News Articles

In Obama visit, Ghanaians say they are encouraged

ACCRA, Ghana (BP)–In the hours leading up to President Barack Obama’s 24-hour visit to Ghana, life went on as usual in at least one community in the capital of the West African nation.

Yes, there were Obama T-shirts and Obama flip-flops, but in Labadi, an Accra slum, people were engaged in daily routines. Women cooked over open fires and bathed children. Men sat in shops or worked on taxicabs.

Less than a mile away, hundreds lined the street across from La General Hospital where the president was to tour a prenatal unit.

Behind police barricades, proud Africans waved American flags with Obama’s face imprinted on them. They chanted as helicopters flew overhead. When the president’s motorcade passed by, the screams were deafening. Young men climbed on roadside rubbish, hoping to get a glimpse of him.

In the crowd a Ghanaian boy piped up, “I like Obama.”

Someone asked, “Why do you like Obama?”

“He is my brother!” the boy beamed.

His answer summed up the sentiment of the continent. Ask anyone on the streets of sub-Saharan Africa: Obama has come home.

After the visit, Obama was rushed to the Parliament building for his first major speech in the region. He praised Ghana for its commitment to democracy but maintained that African nations must determine their own destinies, fight corruption and pursue strong institutions to become strong nations.

“We must start from the simple premise that Africa’s future is up to Africans,” Obama said in the televised speech.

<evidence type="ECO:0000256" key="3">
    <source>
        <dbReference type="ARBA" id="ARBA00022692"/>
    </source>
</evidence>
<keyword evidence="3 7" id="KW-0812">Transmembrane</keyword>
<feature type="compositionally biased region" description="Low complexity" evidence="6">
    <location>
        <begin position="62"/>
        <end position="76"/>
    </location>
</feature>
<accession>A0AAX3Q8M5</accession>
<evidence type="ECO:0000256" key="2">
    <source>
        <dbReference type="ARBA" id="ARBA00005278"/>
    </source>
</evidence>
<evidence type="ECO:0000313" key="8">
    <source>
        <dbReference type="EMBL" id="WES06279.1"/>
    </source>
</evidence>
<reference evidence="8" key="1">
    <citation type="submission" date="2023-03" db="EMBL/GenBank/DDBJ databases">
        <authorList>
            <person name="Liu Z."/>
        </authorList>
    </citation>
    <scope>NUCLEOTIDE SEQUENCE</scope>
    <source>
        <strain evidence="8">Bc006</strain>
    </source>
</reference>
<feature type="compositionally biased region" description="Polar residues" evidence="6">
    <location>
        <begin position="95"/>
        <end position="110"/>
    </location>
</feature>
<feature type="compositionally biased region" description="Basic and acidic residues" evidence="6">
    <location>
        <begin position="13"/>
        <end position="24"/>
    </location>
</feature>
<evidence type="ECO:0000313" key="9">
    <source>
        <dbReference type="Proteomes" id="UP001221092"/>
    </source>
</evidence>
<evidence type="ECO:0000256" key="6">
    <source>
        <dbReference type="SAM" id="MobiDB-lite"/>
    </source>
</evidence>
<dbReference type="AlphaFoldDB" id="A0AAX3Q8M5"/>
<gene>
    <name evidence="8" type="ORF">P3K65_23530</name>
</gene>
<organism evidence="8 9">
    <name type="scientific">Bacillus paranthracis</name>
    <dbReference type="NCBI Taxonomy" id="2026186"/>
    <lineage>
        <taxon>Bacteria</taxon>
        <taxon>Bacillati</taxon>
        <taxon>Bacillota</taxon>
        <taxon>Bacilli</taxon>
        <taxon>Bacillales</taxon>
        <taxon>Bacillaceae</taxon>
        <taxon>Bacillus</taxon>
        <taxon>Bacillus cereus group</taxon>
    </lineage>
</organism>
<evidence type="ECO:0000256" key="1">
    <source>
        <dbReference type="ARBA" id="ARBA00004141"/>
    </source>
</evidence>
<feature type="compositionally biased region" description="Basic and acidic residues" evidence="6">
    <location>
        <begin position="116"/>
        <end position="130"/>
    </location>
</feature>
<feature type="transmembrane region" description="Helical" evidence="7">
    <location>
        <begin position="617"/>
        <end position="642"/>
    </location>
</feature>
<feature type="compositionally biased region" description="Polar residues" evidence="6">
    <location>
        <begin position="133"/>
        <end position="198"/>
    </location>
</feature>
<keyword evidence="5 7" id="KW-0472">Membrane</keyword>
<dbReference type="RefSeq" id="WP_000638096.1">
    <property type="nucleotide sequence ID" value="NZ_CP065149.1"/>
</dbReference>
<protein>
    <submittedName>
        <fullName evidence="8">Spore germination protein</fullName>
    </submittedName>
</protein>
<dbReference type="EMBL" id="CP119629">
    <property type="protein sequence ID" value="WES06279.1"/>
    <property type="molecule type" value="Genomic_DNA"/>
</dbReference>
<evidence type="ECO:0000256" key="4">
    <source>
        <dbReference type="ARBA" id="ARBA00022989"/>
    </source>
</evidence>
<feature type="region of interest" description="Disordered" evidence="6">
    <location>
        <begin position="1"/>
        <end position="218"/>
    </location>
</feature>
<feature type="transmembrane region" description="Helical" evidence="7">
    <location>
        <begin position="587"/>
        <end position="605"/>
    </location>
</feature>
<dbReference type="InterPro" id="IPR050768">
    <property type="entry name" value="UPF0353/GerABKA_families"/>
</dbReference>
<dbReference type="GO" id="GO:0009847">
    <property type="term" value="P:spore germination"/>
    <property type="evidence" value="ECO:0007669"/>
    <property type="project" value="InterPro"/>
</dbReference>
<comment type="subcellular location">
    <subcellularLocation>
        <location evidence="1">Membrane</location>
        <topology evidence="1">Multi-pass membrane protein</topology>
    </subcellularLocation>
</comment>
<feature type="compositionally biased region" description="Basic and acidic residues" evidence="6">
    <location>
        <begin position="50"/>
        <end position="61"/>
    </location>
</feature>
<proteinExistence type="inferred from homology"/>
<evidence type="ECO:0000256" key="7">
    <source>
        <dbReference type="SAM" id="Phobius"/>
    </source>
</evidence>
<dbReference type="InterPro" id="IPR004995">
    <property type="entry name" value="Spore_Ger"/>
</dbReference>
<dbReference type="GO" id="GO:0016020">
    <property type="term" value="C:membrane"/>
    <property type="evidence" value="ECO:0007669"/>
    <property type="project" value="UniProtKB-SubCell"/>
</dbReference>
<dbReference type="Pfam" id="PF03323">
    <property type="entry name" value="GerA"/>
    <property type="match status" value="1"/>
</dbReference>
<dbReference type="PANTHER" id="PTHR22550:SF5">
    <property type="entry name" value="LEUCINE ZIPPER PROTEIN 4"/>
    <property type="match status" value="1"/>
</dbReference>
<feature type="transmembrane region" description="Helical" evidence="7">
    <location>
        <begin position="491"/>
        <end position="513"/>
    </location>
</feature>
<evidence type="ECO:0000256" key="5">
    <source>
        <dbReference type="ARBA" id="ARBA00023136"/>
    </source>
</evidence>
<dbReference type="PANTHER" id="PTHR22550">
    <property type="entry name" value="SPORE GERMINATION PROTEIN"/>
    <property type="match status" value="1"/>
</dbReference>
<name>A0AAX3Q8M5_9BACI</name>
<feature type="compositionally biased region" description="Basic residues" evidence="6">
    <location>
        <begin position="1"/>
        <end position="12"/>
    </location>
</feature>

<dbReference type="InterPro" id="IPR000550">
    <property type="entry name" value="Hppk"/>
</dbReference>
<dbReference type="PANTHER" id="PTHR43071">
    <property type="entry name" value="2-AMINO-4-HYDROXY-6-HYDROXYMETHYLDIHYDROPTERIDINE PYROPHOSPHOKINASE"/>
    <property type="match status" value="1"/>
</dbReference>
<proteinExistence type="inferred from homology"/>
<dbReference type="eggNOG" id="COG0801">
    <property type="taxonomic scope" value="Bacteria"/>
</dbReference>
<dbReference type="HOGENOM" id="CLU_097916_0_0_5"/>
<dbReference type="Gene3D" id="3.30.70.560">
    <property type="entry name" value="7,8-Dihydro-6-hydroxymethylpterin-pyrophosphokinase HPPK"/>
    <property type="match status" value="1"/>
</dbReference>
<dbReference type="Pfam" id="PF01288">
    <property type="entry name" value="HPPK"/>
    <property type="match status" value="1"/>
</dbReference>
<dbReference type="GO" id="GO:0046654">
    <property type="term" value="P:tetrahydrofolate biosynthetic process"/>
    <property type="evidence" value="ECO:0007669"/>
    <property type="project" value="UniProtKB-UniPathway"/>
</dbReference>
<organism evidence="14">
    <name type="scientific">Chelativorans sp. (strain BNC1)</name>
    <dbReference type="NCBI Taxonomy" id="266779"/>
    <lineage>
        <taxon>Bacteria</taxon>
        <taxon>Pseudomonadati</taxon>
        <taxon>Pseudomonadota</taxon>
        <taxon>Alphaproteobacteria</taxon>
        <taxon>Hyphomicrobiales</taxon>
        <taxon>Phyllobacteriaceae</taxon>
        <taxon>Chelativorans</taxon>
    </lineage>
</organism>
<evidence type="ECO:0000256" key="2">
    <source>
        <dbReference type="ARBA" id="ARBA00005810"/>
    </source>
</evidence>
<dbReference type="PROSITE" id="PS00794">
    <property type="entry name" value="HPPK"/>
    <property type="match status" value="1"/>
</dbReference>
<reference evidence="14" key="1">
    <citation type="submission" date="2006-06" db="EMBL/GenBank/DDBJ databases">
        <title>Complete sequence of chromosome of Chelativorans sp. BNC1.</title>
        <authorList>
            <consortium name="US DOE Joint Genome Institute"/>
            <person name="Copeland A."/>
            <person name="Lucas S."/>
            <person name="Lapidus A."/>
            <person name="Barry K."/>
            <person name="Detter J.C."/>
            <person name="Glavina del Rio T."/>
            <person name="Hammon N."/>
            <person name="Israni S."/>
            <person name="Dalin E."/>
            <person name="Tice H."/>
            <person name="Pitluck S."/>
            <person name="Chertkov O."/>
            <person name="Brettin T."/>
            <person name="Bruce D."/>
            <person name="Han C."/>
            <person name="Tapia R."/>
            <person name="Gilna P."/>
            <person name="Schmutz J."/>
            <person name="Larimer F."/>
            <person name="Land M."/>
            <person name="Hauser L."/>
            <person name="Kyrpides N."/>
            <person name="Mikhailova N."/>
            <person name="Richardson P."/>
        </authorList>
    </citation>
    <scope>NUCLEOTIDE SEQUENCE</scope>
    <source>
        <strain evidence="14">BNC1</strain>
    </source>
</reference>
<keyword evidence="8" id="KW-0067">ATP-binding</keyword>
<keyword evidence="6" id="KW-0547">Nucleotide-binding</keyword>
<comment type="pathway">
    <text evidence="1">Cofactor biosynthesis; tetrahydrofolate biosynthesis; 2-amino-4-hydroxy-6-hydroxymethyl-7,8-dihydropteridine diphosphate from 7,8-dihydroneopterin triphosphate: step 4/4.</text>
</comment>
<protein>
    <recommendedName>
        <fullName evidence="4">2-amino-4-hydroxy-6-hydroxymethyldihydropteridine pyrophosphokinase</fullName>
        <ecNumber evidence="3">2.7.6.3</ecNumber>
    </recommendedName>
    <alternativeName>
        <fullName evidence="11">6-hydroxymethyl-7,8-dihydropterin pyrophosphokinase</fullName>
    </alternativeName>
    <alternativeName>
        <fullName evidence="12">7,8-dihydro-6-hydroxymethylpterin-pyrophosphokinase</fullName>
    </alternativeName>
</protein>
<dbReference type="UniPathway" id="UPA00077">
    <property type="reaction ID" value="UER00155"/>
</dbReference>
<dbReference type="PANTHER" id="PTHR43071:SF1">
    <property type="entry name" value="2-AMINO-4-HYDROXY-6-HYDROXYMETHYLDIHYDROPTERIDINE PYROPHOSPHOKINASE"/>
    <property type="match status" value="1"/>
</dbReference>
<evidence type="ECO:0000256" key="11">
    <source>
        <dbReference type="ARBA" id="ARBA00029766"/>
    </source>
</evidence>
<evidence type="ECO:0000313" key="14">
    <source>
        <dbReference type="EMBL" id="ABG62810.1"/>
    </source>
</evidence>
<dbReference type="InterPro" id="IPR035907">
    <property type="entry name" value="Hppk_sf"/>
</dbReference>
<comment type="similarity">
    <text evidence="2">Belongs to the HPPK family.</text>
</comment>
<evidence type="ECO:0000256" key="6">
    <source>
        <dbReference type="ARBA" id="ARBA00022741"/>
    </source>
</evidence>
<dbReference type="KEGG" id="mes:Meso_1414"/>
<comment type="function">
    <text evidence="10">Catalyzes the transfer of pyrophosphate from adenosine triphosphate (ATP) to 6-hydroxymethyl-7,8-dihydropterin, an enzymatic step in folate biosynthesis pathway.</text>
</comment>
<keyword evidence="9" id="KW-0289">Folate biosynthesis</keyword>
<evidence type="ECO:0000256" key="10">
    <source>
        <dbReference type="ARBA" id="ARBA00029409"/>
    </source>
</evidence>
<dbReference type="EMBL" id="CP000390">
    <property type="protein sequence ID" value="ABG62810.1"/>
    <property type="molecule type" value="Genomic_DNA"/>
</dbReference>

“The world will be what you make of it,” he continued. “You have the power to hold your leaders accountable and to build institutions that serve the people.

“You can serve in your communities and harness your energy and education to create new wealth and build new connections to the world. You can conquer disease and end conflicts and make change from the bottom up. You can do that. Yes, you can — because in this moment, history is on the move.”

It would be easy to expect some degree of disappointment, perhaps even anger, in response to the speech. He did not promise new aid and spoke little of what America or the West could do for Africa.

But Ghanaians expressed enthusiastic agreement with Obama. They said they are not looking for someone to solve their problems — that they are not looking for a handout; they just want to work hard and have opportunity to be a part of the “interconnected world” that Obama encouraged.

“I think what he did was to remind us that there is no reason why Africa should not progress,” said Fred Deegbe, pastor of Calvary Baptist Church in Accra and general secretary of the Christian Council of Ghana. “God has given us everything that we need.”

Perhaps the most significant contribution Obama offered was inspiration and encouragement.

“I see Obama as a mirror to our future,” said Samuel Wonnie, a resident of Accra. “We can aspire to be great in our own country seeing what he has overcome in his country — we can do it in our country.”

Deegbe said Obama’s speech presented an important charge to the church, noting, “The Lord desires holiness from His church.”

The pastor added that the church’s role is to fight corruption from the bottom up — refusing bribes, protecting women and children, and fighting injustice, even when circumstances are difficult.

“When the foundations are rotten, what should the righteous do?” Deegbe asked. “We are many,” he continued, “we must hold to our standards and declare our faith and trust in God as we do the right thing.”
JoAnn Bradberry wrote this story for BP’s international bureau.

    About the Author

  • JoAnn Bradberry